It's from a writer who goes by the name of Tom Dark (not sure if this is a pseudonym) and it discusses Seth Cultists. Tom indicates that he was acquainted with Robert Butts and, particularly, Sue Watson. I thought the piece was fascinating because there's not a whole lot out there about from folks who actually knew the Buttses; indeed, not a whole lot out there about Seth in general. I'm a subscriber of an email list administered by a couple of students in Jane Roberts' class, but have never really felt compelled to enroll in the classes they are offering. Mr. Dark highlights a problem that I think is probably exaggerated--the danger that the Seth works will engender a cult. He cites an unpublished Seth session wherein Seth calls the New Agers "imbecilic personalities" and dismisses New Age gatherings as "psychic sideshows." If Seth indeed said this--which I really doubt; it's more in line with what Jane herself might say--he's probably right. It's fairly clear, however, that Jane Roberts intensely disliked the New Age movement in general, and her refusal to market herself when she was alive has probably guaranteed that Seth will never be the household name that Ramtha is (or was).
Add to this, the fact that the Seth books are so damn unwieldy, both intricately complex and willfully oblique, it's no surprise that robed teens aren't on corners chanting "Hare Sethna" and Seth's "followers" aren't booking the Deepak Chopra circuit.
What it does create, however, is a wide-open field for Seth scholarship, which some have attempted (and have done well at). I found an essay online by Paul M. Helfrich, who does a better job than I can ever hope to do at pulling together a series of Seth quotations that explain "The Origin of the Universe and of the Species--an Integral Conscious Creation Myth." Despite its ponderous title, the essay is a fascinating attempt to explain the creation of our physical universe from the non-physical perspective--and, surprisingly, Seth's, story largely mirrors the creation myths told by indigenous peoples.
So maybe I can throw a few feeble words onto the screen in the coming months and see if any stick. In order to do this, however, I realize that I will have to go back and re-read much of the Seth material from scratch. There's simply too much wealth of information to begin to parse; and I've been lucky in my twenty-five-plus years of study to scratch the surface of a few basic concepts. Mr. Dark notes, pointedly, that many associated with the Seth phenomenon seem to been largely uninfluenced by any of Seth's writings. He may be right--but I suspect that every reader who approaches this tome will, by necessity, be able to pick out only fractions of the material for personal application... and with so much to assimilate, individual approachers will derive vastly different applications from the same material.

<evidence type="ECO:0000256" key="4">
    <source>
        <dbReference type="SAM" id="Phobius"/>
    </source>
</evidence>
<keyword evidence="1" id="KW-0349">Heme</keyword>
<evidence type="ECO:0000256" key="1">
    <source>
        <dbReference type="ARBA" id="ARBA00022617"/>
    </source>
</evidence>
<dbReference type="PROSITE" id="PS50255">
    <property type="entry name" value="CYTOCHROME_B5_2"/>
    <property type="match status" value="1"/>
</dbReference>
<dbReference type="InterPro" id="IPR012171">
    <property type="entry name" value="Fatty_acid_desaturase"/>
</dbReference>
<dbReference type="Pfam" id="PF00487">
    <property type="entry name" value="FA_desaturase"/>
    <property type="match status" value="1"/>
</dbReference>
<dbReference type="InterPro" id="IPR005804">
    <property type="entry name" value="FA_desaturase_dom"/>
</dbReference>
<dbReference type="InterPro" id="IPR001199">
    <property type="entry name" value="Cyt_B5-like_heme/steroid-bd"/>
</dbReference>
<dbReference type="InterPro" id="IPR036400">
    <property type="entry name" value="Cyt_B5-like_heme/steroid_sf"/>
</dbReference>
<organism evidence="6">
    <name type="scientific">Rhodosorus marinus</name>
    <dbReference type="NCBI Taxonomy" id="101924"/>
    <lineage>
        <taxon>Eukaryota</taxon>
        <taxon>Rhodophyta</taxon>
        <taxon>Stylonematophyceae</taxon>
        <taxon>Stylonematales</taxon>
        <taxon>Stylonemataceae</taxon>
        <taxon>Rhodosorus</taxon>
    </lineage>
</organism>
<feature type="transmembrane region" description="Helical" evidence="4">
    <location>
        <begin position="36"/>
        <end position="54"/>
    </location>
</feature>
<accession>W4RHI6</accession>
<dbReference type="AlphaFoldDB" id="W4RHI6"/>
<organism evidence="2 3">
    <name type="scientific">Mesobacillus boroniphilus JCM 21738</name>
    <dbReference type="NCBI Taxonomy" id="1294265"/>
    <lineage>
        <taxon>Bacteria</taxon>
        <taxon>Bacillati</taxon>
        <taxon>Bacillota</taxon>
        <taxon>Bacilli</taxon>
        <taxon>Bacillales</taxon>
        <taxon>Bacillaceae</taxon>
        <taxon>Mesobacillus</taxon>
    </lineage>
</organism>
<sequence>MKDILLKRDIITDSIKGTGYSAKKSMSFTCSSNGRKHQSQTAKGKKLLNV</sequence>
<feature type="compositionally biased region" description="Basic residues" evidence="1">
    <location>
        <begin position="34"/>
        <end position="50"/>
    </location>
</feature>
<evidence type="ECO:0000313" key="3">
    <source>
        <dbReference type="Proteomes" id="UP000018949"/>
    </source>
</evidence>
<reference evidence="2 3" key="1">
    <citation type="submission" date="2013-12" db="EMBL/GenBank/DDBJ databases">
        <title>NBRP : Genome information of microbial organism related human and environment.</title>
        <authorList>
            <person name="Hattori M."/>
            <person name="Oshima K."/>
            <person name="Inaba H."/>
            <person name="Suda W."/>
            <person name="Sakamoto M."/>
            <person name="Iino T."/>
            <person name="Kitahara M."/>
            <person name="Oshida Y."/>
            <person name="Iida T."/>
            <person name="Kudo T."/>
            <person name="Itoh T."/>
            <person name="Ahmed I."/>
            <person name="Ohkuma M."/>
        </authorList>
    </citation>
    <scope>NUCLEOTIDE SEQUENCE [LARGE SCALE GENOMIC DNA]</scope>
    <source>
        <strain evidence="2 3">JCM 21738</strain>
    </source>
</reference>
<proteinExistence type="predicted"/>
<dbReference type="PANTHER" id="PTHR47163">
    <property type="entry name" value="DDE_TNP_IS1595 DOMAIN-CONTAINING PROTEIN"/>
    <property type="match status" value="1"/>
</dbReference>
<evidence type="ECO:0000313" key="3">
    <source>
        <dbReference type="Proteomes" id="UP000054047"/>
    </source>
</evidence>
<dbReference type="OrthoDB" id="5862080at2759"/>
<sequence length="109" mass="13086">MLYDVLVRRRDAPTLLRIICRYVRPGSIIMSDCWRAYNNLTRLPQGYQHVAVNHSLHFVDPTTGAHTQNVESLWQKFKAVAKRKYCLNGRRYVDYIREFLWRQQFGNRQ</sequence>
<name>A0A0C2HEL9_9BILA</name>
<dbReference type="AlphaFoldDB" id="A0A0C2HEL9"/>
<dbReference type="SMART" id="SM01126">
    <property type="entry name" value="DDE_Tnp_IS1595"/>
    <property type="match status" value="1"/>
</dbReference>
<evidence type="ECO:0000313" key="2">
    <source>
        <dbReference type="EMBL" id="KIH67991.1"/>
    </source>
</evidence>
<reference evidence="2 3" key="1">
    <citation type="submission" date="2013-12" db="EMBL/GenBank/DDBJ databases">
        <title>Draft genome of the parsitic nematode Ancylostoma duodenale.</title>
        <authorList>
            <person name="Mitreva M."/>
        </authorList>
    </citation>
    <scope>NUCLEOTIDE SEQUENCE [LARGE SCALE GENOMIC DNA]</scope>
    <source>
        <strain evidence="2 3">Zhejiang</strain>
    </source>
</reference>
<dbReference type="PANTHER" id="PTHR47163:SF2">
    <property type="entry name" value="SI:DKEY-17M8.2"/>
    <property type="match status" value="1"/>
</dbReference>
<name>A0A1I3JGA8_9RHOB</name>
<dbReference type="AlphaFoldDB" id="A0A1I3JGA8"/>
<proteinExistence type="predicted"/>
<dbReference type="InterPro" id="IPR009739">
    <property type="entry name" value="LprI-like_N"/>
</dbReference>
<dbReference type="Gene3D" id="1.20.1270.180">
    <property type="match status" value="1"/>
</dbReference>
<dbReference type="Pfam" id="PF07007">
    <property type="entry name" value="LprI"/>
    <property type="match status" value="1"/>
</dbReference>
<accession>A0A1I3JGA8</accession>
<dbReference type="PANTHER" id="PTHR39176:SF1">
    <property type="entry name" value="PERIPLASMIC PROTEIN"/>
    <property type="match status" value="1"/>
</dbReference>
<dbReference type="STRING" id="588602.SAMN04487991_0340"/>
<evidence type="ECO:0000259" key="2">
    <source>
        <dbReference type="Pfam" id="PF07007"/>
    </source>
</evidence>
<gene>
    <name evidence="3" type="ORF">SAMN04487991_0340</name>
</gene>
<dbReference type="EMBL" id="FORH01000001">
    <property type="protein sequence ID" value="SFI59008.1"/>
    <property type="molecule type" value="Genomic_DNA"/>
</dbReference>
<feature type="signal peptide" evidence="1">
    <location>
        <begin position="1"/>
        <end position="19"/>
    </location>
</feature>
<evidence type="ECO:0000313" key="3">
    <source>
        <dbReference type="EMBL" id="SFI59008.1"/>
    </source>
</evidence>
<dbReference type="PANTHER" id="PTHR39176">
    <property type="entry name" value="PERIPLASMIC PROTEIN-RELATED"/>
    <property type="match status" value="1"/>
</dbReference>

What I'd like to do first, though, is see if I can find Whitley Strieber's hypnosis session where he revisits an apparent past life during the time of Christ, and see if his story bears any similarity to Seth's description in "Seth Speaks."
Basically, I'm approaching it from a scholastic angle. One of the few things that I think I do okay at is literary analysis. I think I can drill into the material and come up with some interesting stuff--particularly since, like Mr. Dark, I've actually tried to put the material to personal use. I promise that nothing I do will be any threat to any New Agers who want to found the next Seth International Congress.